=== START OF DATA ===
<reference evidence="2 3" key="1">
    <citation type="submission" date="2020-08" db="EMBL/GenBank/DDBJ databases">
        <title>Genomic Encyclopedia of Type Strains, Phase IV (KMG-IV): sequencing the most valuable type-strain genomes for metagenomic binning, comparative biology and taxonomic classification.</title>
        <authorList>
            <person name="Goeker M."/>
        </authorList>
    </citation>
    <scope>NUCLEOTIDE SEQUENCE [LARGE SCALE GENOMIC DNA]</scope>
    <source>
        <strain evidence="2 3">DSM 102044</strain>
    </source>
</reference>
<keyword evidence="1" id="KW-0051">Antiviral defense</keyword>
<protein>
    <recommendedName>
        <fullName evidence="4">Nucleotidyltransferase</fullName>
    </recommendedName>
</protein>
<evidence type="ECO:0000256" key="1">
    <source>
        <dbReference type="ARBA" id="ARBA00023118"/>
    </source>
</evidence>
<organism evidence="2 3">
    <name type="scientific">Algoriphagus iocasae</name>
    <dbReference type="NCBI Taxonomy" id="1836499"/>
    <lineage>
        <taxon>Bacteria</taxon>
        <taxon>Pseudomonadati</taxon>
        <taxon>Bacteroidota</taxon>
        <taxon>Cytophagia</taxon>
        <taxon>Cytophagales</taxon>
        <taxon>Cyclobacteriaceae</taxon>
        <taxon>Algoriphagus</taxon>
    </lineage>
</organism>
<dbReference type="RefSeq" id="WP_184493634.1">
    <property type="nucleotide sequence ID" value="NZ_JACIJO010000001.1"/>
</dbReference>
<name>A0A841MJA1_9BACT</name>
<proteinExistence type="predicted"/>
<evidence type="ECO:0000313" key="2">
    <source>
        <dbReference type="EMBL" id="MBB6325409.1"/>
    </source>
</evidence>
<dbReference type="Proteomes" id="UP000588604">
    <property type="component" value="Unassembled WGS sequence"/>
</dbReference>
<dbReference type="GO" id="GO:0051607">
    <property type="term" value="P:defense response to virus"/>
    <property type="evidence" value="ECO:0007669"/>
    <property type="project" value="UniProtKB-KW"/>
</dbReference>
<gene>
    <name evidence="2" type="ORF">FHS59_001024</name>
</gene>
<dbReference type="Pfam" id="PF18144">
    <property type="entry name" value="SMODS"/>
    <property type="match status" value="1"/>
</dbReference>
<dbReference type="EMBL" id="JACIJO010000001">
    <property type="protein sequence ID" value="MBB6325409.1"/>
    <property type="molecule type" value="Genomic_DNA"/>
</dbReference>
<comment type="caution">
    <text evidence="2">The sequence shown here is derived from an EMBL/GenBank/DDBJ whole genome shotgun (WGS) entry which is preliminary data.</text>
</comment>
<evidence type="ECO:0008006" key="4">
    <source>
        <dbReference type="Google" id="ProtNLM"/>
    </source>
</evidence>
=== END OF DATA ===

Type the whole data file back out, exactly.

<reference evidence="2 3" key="1">
    <citation type="submission" date="2020-08" db="EMBL/GenBank/DDBJ databases">
        <title>Genomic Encyclopedia of Type Strains, Phase IV (KMG-IV): sequencing the most valuable type-strain genomes for metagenomic binning, comparative biology and taxonomic classification.</title>
        <authorList>
            <person name="Goeker M."/>
        </authorList>
    </citation>
    <scope>NUCLEOTIDE SEQUENCE [LARGE SCALE GENOMIC DNA]</scope>
    <source>
        <strain evidence="2 3">DSM 102044</strain>
    </source>
</reference>
<keyword evidence="1" id="KW-0051">Antiviral defense</keyword>
<protein>
    <recommendedName>
        <fullName evidence="4">Nucleotidyltransferase</fullName>
    </recommendedName>
</protein>
<evidence type="ECO:0000256" key="1">
    <source>
        <dbReference type="ARBA" id="ARBA00023118"/>
    </source>
</evidence>
<organism evidence="2 3">
    <name type="scientific">Algoriphagus iocasae</name>
    <dbReference type="NCBI Taxonomy" id="1836499"/>
    <lineage>
        <taxon>Bacteria</taxon>
        <taxon>Pseudomonadati</taxon>
        <taxon>Bacteroidota</taxon>
        <taxon>Cytophagia</taxon>
        <taxon>Cytophagales</taxon>
        <taxon>Cyclobacteriaceae</taxon>
        <taxon>Algoriphagus</taxon>
    </lineage>
</organism>
<dbReference type="RefSeq" id="WP_184493634.1">
    <property type="nucleotide sequence ID" value="NZ_JACIJO010000001.1"/>
</dbReference>
<name>A0A841MJA1_9BACT</name>
<proteinExistence type="predicted"/>
<evidence type="ECO:0000313" key="2">
    <source>
        <dbReference type="EMBL" id="MBB6325409.1"/>
    </source>
</evidence>
<dbReference type="Proteomes" id="UP000588604">
    <property type="component" value="Unassembled WGS sequence"/>
</dbReference>
<dbReference type="GO" id="GO:0051607">
    <property type="term" value="P:defense response to virus"/>
    <property type="evidence" value="ECO:0007669"/>
    <property type="project" value="UniProtKB-KW"/>
</dbReference>
<gene>
    <name evidence="2" type="ORF">FHS59_001024</name>
</gene>
<dbReference type="Pfam" id="PF18144">
    <property type="entry name" value="SMODS"/>
    <property type="match status" value="1"/>
</dbReference>
<dbReference type="EMBL" id="JACIJO010000001">
    <property type="protein sequence ID" value="MBB6325409.1"/>
    <property type="molecule type" value="Genomic_DNA"/>
</dbReference>
<comment type="caution">
    <text evidence="2">The sequence shown here is derived from an EMBL/GenBank/DDBJ whole genome shotgun (WGS) entry which is preliminary data.</text>
</comment>
<evidence type="ECO:0008006" key="4">
    <source>
        <dbReference type="Google" id="ProtNLM"/>
    </source>
</evidence>